Under Fed. R. Civ. P. 56(c), summary judgment is proper if "the pleadings, depositions, answers to interrogatories, admissions on file, together with the affidavits, if any, show that there is no genuine issue of material fact and that the moving party is entitled to judgment as a matter of law." The burden of establishing there is no genuine issue of material fact lies upon the moving party. Celotex Corp. v. Catrett, 477 U.S. 317, 330 n.2 (1986). The court must view the facts and all inferences to be drawn therefrom in the light most favorable to the non-moving party. Matsushita Elec. Indus. Co. v. Zenith Radio Corp., 475 U.S. 574, 587 (1986); Burchett v. Kiefer, 310 F.3d 937, 942 (6th Cir. 2002). To establish a genuine issue as to the existence of a particular element, the non-moving party must point to evidence in the record upon which a reasonable jury could find in its favor. Anderson v. Liberty Lobby, Inc., 477 U.S. 242, 248 (1986). The genuine issue must also be material; that is, it must involve facts that might affect the outcome of the suit under the governing law. Id.
The judge's function at the point of summary judgment is limited to determining whether sufficient evidence has been presented to make the issue of fact a proper jury question, and not to weigh the evidence, judge the credibility of witnesses, and determine the truth of the matter. Id. at 249. Thus, "[t]he inquiry performed is the threshold inquiry of determining whether there is the need for trial -- whether, in other words, there are any genuine factual issues that properly can be resolved only by a finder of fact because they may reasonably be resolved in favor of either party." Id. at 250.
III. Tennessee Product Liability Act
Plaintiffs claim that Pacific was negligent in the design, manufacture, and sale of the Bicycle and caused the Bicycle to be in a defective or unreasonably dangerous condition at the time of the sale in violation of the Tennessee Product Liability Act ("TPLA"). Plaintiffs further allege that Wal-Mart was negligent in the assembly, marketing, distribution, and sale of the Bicycle and caused the Bicycle to be in a defective or unreasonably dangerous condition at the time of the sale in violation of the TPLA.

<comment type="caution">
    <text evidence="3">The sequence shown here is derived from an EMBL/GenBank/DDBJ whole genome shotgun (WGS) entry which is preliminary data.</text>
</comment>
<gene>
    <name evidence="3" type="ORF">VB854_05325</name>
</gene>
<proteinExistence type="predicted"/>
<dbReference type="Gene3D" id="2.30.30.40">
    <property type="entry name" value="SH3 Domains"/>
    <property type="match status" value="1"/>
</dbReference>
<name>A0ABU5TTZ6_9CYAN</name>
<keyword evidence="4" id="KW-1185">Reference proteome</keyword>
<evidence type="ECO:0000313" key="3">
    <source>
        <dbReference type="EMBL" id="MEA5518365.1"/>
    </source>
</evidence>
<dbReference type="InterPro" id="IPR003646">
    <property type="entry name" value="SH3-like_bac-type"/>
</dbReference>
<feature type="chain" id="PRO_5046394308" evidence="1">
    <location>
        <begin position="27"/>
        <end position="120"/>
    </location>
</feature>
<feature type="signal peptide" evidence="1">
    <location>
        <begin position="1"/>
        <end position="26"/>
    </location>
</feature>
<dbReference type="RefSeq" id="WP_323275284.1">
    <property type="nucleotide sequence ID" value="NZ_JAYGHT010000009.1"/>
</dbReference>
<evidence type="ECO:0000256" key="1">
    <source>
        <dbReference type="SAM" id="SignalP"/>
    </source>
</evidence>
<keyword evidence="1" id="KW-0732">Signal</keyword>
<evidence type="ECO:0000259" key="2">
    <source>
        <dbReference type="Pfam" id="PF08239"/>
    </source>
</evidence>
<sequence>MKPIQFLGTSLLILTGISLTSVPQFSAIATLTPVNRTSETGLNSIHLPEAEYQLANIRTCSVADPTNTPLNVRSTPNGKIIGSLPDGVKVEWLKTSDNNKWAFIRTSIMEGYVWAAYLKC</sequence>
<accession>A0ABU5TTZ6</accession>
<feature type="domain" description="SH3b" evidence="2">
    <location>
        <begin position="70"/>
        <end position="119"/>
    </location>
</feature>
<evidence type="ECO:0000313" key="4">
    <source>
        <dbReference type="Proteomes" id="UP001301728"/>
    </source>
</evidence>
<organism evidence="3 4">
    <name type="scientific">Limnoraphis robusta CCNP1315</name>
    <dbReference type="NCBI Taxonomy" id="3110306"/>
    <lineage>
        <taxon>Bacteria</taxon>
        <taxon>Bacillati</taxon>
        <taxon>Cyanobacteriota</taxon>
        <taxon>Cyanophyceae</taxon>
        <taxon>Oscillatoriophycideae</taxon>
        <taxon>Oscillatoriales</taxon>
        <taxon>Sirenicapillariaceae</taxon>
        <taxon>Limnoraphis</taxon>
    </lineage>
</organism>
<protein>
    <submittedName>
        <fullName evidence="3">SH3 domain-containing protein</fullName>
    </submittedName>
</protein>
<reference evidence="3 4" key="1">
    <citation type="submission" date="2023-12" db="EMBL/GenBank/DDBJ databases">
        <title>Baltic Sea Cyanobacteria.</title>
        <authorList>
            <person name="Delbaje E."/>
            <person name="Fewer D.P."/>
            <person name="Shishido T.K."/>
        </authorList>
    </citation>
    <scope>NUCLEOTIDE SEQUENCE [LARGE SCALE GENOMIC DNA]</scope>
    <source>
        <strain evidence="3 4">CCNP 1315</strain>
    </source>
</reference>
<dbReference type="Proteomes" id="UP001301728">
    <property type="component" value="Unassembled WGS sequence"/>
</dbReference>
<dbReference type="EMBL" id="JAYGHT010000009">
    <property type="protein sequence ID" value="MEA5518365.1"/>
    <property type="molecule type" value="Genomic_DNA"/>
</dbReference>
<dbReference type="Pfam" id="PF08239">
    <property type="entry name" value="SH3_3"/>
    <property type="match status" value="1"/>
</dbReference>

In order to recover against a manufacturer or seller under the TPLA, a plaintiff must prove that the product in question was "in a defective condition or unreasonably dangerous at the time it left the control of the manufacturer or seller." Tenn. Code Ann. § 29-28-105(a). The TPLA defines a "defective" condition as "a condition of a product that renders it unsafe for normal or anticipatable handling and consumption." Tenn. Code Ann. § 29-28-102(2). The TPLA defines "unreasonably dangerous" as a product dangerous to an extent beyond that which would be contemplated by the ordinary consumer who purchases it, with the ordinary knowledge common to the community as to its characteristics, or that the product because of its dangerous condition would not be put on the market by a reasonably prudent manufacturer or seller, assuming that the manufacturer or seller knew of its dangerous condition.
Tenn. Code Ann. § 29-28-102(8). "These statutory definitions essentially codify the 'consumer expectation test' as the basis in Tennessee for assessing products liability." Tatum v. Cordis Corp., 758 F. Supp. 457, 461 (M.D. Tenn. 1991). "Thus, regardless of the theory, the plaintiff must show that something is wrong with a product that makes it defective or unreasonably dangerous." Bradley v. Danek Medical, Inc., No. 96-3121, 1999 U.S. Dist. LEXIS 6449, at *25 (W.D. Tenn. Mar. 29, 1999) (citations omitted). Additionally, the plaintiff must show that the alleged defect or unreasonably dangerous condition of the product was both the proximate cause and the cause in fact of the plaintiff's injury. Pride v. BIC Corp., 218 F.3d 566, 580 (6th Cir. 2000). "[A] device failure or malfunction will not, without more, render a manufacturer liable." Bradley, 1999 U.S. Dist. LEXIS 6449, at *25 (citing Harwell v. American ...